In comparison, the 2013 Daytona 500 on FOX was the most-watched race in five years, posting a 9.9/22 rating/share, commanding 16.7 million viewers. The Daytona 500 in 2012, the first to ever be run on a Monday and in the primetime slot did a 7.7/13 overnight rating/share which resulted in 13.67 million households viewing the race according to Nielsen TV ratings data.
Earnhardt, Jr. Claims Second Daytona 500 Victory
posted by Justin Tucker
Wednesday February 26, 2014
Ten years is a long time. For Dale Earnhardt, Jr., it felt like an eternity. NASCAR’s Most Popular Driver endured many near misses and close calls at the Daytona 500 since his only win in the Great American Race in 2004. Earnhardt had finished second in two of his last three Daytona 500s coming into Sunday’s race. He was also riding the tail of a 55-race winless streak, dating back to Michigan in 2012.
However nothing would stop Dale Jr. on Sunday, not even a 6 hour and 22 minute rain delay from capturing his second Daytona 500 win. Earnhardt Jr. led a race-high 54 laps on the evening and used some timely drafting help from teammates Jimmie Johnson and, on the final restart, Jeff Gordon to separate from the pack and secure the victory.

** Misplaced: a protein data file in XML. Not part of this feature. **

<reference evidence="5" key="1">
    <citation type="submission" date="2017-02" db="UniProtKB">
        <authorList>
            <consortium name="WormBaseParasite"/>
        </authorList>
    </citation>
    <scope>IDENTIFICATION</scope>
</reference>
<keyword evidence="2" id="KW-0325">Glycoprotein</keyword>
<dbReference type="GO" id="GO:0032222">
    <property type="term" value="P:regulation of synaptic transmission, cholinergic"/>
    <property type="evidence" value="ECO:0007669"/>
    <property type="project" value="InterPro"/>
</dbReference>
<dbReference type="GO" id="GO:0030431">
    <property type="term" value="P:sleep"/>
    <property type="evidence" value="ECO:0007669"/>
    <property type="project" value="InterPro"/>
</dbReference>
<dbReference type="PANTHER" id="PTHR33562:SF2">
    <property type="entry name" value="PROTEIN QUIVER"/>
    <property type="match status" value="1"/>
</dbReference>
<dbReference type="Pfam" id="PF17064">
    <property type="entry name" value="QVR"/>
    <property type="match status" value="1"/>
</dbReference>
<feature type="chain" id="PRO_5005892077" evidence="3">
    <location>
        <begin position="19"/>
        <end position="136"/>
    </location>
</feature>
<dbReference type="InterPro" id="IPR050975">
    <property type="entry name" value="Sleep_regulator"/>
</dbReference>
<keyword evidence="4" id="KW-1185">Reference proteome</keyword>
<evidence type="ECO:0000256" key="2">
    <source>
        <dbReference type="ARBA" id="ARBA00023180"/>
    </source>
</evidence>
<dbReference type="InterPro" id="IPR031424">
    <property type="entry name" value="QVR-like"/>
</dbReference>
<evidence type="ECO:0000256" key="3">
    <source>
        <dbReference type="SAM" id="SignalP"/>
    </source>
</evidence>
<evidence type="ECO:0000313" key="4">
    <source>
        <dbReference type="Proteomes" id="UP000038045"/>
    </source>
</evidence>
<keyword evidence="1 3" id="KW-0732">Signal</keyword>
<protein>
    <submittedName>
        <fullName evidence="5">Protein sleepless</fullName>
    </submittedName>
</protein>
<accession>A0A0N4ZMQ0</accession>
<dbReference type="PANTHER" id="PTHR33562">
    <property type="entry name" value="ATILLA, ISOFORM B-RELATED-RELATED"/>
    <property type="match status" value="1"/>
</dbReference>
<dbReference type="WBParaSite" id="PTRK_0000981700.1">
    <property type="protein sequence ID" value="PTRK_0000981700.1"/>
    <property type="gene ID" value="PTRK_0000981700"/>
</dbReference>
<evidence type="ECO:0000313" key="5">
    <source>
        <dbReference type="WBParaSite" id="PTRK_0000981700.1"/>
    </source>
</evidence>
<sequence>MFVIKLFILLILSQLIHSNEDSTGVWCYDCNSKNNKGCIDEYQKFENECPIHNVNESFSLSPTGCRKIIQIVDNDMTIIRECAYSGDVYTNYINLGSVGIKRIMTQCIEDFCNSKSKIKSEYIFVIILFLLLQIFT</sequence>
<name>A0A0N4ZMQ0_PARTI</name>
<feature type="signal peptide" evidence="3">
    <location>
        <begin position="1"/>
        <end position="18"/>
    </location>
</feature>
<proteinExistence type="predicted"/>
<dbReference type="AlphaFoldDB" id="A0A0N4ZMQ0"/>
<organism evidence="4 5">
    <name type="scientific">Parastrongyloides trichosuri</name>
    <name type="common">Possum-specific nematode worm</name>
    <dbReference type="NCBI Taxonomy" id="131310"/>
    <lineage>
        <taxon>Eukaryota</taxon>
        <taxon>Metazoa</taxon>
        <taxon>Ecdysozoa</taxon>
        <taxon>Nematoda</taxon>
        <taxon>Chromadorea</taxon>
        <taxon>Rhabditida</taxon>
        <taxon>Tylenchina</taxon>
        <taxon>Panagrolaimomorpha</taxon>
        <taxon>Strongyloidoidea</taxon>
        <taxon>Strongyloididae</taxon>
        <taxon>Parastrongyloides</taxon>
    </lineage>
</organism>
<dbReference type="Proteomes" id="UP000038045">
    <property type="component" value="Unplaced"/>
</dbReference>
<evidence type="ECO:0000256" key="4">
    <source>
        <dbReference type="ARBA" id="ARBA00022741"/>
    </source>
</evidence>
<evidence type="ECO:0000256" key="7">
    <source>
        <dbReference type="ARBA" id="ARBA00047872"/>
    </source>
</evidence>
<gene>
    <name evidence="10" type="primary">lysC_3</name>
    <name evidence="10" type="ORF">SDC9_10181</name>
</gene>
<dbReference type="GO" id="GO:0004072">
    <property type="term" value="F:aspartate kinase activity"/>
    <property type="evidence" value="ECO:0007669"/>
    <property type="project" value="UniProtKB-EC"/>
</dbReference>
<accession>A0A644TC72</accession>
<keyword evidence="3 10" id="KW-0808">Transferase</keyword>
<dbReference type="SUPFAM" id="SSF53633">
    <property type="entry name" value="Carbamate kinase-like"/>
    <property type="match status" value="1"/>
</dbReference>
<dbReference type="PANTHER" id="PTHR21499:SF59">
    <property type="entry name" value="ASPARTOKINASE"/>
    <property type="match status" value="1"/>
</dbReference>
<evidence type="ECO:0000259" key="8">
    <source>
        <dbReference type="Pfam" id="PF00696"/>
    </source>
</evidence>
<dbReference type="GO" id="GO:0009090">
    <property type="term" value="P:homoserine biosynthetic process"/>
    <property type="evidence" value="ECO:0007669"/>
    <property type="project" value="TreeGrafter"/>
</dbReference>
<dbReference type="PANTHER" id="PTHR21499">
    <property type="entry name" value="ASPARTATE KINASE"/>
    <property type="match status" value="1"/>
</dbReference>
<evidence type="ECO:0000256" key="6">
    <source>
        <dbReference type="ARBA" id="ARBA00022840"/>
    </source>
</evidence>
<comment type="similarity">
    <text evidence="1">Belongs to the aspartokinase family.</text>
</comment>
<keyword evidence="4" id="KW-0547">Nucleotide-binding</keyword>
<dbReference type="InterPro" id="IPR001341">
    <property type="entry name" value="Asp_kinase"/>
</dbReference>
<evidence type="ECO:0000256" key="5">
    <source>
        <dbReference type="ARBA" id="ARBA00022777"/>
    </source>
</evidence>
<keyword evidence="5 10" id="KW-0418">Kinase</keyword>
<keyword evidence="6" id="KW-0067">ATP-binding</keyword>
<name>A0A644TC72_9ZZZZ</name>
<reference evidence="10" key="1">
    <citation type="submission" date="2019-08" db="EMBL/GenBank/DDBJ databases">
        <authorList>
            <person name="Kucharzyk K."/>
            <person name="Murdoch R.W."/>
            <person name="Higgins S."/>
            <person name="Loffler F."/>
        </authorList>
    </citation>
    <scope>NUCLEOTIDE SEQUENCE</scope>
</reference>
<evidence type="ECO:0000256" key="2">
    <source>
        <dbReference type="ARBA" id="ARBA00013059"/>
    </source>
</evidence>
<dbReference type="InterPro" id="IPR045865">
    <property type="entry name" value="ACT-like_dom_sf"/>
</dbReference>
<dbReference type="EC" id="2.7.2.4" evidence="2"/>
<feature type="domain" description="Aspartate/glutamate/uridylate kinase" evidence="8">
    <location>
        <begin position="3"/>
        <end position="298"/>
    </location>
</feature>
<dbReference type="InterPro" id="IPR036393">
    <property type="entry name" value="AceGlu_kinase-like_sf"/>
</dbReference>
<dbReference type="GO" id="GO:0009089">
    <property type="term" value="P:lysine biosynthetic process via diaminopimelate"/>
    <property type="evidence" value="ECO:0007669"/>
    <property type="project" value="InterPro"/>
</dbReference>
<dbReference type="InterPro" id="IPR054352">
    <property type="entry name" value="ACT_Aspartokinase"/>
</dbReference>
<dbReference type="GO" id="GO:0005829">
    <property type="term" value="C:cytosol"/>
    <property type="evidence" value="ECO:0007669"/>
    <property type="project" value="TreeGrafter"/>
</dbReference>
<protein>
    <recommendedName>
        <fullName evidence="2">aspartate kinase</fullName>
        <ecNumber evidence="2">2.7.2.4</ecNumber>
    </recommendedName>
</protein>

“Winning this race is the greatest feeling that you could feel in this sport besides accepting the trophy for the championship,” said a jubilant Earnhardt after pulling into Victory Lane. “We could fight off battle after battle. We got a little help at the end there from Jeff to get away on the restart. This is amazing. I can’t believe this is happening. I never take this for granted, man because it doesn’t happen twice, let alone once.”
Aside from the race itself the big story of the race was the 6 hour and 22 minute red flag, which threatened to move the race to Monday evening (had the race been postponed, FOX Sports’ Chris Myers had tweeted that the race would resume at 5:00pm EST). However, Mother Nature would cooperate and would allow the race to be run under different conditions from which they practiced this week. Once the race resumed, the intensity picked up from the changing track conditions. This allowed the pack to race side-by-side and at times 3-wide up to seven rows deep.